Nigel was host at a party following on from the Legal Week Litigation Forum last week which included a good mix of those who had been at the conference and Trilantic’s own guests.
It is interesting to speculate as to who will still be with us in, say, five years’ time, and what new players will have made their mark. At ILTA in Dallas last month I saw booths bearing names which I had never heard of. One or two will break through in this expanding market; some will fizzle out quickly.
Trilantic is likely to be a stayer.
September 22, 2008
I now have the full programme for the Masters Conference in Washington on 16-17 October.
One session, I see, is led by both John Facciola and Paul Grimm, the two US Magistrate Judges whose Opinions on search have shaken up the US e-disclosure world, with repercussions, I think for us. Former US Magistrate Judge Ron Hedges is with them, one of the joint authors of the eDiscovery Guide for Federal Judges. I want to do a UK equivalent next year.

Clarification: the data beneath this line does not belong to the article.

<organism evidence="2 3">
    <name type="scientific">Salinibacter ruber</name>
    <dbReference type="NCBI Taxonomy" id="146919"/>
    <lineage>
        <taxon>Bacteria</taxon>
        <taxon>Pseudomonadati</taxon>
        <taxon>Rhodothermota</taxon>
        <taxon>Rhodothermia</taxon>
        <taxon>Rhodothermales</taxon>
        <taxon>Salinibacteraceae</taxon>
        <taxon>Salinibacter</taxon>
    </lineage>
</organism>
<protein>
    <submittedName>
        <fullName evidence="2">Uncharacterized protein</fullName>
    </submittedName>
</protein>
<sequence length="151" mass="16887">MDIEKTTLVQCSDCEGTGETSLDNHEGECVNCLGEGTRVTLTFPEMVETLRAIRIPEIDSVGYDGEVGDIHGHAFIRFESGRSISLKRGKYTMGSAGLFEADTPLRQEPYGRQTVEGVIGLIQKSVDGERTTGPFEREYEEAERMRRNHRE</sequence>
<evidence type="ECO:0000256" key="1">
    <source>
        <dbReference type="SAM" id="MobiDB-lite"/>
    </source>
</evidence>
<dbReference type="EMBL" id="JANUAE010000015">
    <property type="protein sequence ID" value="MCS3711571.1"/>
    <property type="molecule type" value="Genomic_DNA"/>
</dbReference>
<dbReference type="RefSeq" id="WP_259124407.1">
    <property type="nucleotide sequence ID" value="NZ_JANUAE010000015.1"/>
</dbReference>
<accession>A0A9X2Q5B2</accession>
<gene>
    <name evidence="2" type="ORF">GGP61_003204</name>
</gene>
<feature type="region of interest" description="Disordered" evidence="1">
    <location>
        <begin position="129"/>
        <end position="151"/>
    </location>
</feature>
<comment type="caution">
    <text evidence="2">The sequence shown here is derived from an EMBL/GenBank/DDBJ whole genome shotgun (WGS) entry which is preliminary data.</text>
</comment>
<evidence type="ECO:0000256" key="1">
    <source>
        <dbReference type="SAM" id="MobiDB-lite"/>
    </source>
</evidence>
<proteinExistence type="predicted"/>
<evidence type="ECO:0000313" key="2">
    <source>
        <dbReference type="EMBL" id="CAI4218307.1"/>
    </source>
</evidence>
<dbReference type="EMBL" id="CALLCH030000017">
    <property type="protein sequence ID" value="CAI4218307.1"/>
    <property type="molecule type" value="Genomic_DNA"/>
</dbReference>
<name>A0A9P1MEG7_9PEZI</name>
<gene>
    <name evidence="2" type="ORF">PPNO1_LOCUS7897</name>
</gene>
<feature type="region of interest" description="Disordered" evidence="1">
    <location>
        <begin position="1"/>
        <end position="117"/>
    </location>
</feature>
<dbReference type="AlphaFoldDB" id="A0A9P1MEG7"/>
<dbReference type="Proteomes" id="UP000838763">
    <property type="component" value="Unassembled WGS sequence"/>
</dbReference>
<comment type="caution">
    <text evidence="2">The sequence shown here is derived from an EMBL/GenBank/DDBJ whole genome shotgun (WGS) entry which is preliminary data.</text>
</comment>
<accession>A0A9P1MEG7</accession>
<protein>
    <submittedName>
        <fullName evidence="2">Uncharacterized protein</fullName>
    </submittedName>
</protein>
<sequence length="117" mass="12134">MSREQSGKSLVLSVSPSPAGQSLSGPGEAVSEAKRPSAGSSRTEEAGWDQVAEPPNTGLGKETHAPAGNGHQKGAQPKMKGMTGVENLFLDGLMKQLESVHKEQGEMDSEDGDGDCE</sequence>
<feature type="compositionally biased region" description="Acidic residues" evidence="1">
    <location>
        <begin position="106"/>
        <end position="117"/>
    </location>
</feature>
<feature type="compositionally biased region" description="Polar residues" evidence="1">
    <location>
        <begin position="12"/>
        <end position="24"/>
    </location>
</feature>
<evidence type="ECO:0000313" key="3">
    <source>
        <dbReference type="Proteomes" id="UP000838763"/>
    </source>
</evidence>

Other names on the list include Tom Allman, Patrick Oot, and Anne Kershaw, plus our own Nigel Murray of Trilantic.
All I have got to do, as I have observed before, is to get my head round the logistics of attending conferences in Sydney and Washington in the same week.
September 21, 2008
I carried a story recently about Hobs Legal Docs which included a reference to a job which Hobs did in which 7Gb of client data was boiled down by them to a handful of documents for review. I have been given some more information about that case which I will pass on in due course because it is a powerful illustration of the money-saving power of electronic sifting.